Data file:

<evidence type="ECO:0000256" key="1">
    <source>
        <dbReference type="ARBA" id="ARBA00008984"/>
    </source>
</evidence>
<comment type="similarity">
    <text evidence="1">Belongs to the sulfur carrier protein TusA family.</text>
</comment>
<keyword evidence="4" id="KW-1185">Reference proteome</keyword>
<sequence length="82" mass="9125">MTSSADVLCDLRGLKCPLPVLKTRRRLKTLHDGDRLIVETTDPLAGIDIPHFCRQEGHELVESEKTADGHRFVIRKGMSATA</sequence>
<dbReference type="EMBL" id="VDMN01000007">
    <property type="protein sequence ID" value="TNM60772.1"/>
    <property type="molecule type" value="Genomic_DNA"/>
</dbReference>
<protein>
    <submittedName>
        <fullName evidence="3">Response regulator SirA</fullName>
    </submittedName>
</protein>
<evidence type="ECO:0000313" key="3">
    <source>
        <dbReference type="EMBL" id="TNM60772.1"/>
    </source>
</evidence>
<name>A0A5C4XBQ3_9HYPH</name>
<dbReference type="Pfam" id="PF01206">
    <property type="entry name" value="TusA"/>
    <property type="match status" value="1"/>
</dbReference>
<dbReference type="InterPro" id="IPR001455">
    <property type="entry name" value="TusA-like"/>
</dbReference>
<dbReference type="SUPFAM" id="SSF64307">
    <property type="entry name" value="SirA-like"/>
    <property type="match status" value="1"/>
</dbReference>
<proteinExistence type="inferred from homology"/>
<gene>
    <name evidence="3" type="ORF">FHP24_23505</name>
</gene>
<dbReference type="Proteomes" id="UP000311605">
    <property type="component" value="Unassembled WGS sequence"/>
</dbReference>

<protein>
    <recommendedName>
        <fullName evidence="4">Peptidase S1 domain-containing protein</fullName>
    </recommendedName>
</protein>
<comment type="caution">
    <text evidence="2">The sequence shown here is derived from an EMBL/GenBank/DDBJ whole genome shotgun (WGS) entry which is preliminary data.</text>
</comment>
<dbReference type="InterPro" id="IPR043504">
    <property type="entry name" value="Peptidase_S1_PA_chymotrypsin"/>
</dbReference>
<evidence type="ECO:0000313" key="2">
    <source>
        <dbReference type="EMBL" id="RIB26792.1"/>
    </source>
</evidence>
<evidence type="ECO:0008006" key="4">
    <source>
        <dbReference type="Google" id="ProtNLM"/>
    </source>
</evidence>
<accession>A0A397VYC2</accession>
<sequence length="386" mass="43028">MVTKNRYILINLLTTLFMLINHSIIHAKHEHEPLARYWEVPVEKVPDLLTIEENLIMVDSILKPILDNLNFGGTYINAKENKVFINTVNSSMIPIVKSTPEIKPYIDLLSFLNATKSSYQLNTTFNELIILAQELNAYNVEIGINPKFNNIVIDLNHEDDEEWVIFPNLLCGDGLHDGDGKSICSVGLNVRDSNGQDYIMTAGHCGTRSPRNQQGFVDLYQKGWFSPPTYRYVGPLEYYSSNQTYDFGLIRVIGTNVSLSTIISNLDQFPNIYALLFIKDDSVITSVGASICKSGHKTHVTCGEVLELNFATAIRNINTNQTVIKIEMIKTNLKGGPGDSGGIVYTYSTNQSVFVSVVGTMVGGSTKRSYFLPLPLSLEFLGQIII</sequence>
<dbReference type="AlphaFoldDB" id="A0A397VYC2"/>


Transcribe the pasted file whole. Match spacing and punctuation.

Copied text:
<evidence type="ECO:0000256" key="1">
    <source>
        <dbReference type="ARBA" id="ARBA00008984"/>
    </source>
</evidence>
<comment type="similarity">
    <text evidence="1">Belongs to the sulfur carrier protein TusA family.</text>
</comment>
<keyword evidence="4" id="KW-1185">Reference proteome</keyword>
<sequence length="82" mass="9125">MTSSADVLCDLRGLKCPLPVLKTRRRLKTLHDGDRLIVETTDPLAGIDIPHFCRQEGHELVESEKTADGHRFVIRKGMSATA</sequence>
<dbReference type="EMBL" id="VDMN01000007">
    <property type="protein sequence ID" value="TNM60772.1"/>
    <property type="molecule type" value="Genomic_DNA"/>
</dbReference>
<protein>
    <submittedName>
        <fullName evidence="3">Response regulator SirA</fullName>
    </submittedName>
</protein>
<evidence type="ECO:0000313" key="3">
    <source>
        <dbReference type="EMBL" id="TNM60772.1"/>
    </source>
</evidence>
<name>A0A5C4XBQ3_9HYPH</name>
<dbReference type="Pfam" id="PF01206">
    <property type="entry name" value="TusA"/>
    <property type="match status" value="1"/>
</dbReference>
<dbReference type="InterPro" id="IPR001455">
    <property type="entry name" value="TusA-like"/>
</dbReference>
<dbReference type="SUPFAM" id="SSF64307">
    <property type="entry name" value="SirA-like"/>
    <property type="match status" value="1"/>
</dbReference>
<proteinExistence type="inferred from homology"/>
<gene>
    <name evidence="3" type="ORF">FHP24_23505</name>
</gene>
<dbReference type="Proteomes" id="UP000311605">
    <property type="component" value="Unassembled WGS sequence"/>
</dbReference>

<protein>
    <recommendedName>
        <fullName evidence="4">Peptidase S1 domain-containing protein</fullName>
    </recommendedName>
</protein>
<comment type="caution">
    <text evidence="2">The sequence shown here is derived from an EMBL/GenBank/DDBJ whole genome shotgun (WGS) entry which is preliminary data.</text>
</comment>
<dbReference type="InterPro" id="IPR043504">
    <property type="entry name" value="Peptidase_S1_PA_chymotrypsin"/>
</dbReference>
<evidence type="ECO:0000313" key="2">
    <source>
        <dbReference type="EMBL" id="RIB26792.1"/>
    </source>
</evidence>
<evidence type="ECO:0008006" key="4">
    <source>
        <dbReference type="Google" id="ProtNLM"/>
    </source>
</evidence>
<accession>A0A397VYC2</accession>
<sequence length="386" mass="43028">MVTKNRYILINLLTTLFMLINHSIIHAKHEHEPLARYWEVPVEKVPDLLTIEENLIMVDSILKPILDNLNFGGTYINAKENKVFINTVNSSMIPIVKSTPEIKPYIDLLSFLNATKSSYQLNTTFNELIILAQELNAYNVEIGINPKFNNIVIDLNHEDDEEWVIFPNLLCGDGLHDGDGKSICSVGLNVRDSNGQDYIMTAGHCGTRSPRNQQGFVDLYQKGWFSPPTYRYVGPLEYYSSNQTYDFGLIRVIGTNVSLSTIISNLDQFPNIYALLFIKDDSVITSVGASICKSGHKTHVTCGEVLELNFATAIRNINTNQTVIKIEMIKTNLKGGPGDSGGIVYTYSTNQSVFVSVVGTMVGGSTKRSYFLPLPLSLEFLGQIII</sequence>
<dbReference type="AlphaFoldDB" id="A0A397VYC2"/>